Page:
Sea ice in the Arctic Ocean is at its lowest May level since records began in the 1980s.
Ice coverage around the North Pole is currently just 11.32m sq km, compared with a 30 year average of 12.5m sq km.
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This figure is even lower than the 11.89m sq km of 2012, when sea ice coverage reached its lowest summer time level. Ice extent generally reaches its lowest level in mid September. In 2012 there were just 3.2m sq km of sea ice in the Arctic.
Arctic sea ice decreased at a rate of around four percent per decade between 1978 and 1996, according to the Intergovernmental Panel on Climate Change (IPCC).
The IPCC expects the extent of sea ice to decrease by 20 percent by 2050, with some ice-free summers by the same time.
Melting sea ice does not affect sea levels but it does affect the amount of heat that is absorbed. Typically sea ice reflects between 50 and 70 percent of incoming solar radiation, compared with just seven to 10 percent by ocean water.
This is likely to result in accelerating warming in the Arctic, which in turn, raises the likelihood of accelerating ice loss – a negative feedback.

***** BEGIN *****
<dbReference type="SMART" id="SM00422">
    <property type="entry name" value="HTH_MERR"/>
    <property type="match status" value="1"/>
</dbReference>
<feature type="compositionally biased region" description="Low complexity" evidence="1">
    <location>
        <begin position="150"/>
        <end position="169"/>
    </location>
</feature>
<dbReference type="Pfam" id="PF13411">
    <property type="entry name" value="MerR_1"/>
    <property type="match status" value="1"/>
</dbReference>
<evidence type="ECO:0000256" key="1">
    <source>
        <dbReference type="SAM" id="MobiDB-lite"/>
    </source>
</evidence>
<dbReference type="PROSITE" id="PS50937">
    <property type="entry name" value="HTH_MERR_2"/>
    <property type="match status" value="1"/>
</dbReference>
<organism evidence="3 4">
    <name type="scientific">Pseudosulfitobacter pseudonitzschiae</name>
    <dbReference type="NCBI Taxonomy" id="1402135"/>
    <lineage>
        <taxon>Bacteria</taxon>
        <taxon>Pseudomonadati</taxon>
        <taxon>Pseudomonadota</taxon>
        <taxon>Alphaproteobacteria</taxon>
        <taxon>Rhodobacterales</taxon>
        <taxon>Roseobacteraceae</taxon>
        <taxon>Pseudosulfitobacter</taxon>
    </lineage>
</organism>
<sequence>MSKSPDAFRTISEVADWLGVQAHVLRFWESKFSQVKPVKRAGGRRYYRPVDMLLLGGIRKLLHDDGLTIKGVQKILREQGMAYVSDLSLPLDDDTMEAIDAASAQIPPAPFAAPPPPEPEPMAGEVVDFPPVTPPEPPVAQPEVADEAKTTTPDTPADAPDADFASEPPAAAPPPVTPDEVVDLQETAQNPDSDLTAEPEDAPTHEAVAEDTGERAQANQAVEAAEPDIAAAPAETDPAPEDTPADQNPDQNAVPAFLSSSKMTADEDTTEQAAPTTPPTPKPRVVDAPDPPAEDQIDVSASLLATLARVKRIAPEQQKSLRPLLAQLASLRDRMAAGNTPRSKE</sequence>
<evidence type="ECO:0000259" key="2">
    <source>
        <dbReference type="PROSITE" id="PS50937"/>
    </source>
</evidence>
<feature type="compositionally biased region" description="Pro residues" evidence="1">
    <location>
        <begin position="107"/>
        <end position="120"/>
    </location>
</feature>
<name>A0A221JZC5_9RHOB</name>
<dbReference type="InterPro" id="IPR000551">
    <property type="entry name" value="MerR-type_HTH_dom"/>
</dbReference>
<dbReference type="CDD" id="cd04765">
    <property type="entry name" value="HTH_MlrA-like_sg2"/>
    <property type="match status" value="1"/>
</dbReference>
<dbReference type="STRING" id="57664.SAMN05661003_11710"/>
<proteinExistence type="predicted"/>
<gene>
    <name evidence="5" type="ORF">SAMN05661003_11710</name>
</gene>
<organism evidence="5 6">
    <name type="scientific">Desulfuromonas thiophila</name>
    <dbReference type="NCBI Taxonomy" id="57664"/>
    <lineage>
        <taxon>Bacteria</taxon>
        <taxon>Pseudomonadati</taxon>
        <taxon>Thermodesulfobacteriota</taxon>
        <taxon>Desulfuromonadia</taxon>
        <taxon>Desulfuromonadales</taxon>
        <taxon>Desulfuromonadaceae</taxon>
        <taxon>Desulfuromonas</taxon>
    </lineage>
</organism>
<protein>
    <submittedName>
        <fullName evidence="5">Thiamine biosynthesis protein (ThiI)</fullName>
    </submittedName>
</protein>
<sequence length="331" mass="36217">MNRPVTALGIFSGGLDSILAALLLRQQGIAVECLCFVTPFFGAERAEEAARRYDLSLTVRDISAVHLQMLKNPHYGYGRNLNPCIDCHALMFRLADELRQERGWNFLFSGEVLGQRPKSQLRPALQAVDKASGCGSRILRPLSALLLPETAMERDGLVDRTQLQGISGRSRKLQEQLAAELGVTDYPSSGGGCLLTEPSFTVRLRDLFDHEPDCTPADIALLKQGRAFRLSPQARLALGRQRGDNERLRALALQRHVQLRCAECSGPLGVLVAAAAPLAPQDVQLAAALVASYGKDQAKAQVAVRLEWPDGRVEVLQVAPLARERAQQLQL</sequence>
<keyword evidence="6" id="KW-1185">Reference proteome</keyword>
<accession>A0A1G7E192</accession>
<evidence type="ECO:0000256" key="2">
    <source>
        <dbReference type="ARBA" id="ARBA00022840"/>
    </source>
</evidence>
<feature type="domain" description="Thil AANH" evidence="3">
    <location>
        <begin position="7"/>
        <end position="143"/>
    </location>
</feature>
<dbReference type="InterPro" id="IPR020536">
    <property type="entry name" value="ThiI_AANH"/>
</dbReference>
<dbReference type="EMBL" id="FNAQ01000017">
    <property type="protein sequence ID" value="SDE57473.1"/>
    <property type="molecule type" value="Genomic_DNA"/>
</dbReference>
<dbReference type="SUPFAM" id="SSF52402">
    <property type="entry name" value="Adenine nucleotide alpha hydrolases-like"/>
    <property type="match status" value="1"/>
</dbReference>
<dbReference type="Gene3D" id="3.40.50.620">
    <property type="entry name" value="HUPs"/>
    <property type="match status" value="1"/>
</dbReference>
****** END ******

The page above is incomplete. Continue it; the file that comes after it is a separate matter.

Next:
A loss of sea ice reduces the protection afforded to coastal regions and is expected to result in higher waves and an increase in storm surges, inundation and coastal erosion.
The loss of sea ice does have some benefits; previously inaccessible shipping routes will become open to commercial traffic.
For example, voyage times between Rotterdam, Netherlands and Yokohama, Japan, would be reduced by 40 percent using this Northern Sea Route compared with the conventional route through the Suez Canal.
It is uncertain whether this year’s rapid decrease in coverage will be maintained, but warm air over Canada and Alaska is expected to move across the North Pole in the coming week.
The melting of surface ice sets up melt ponds which absorb heat and make the acceleration of ice loss much more likely.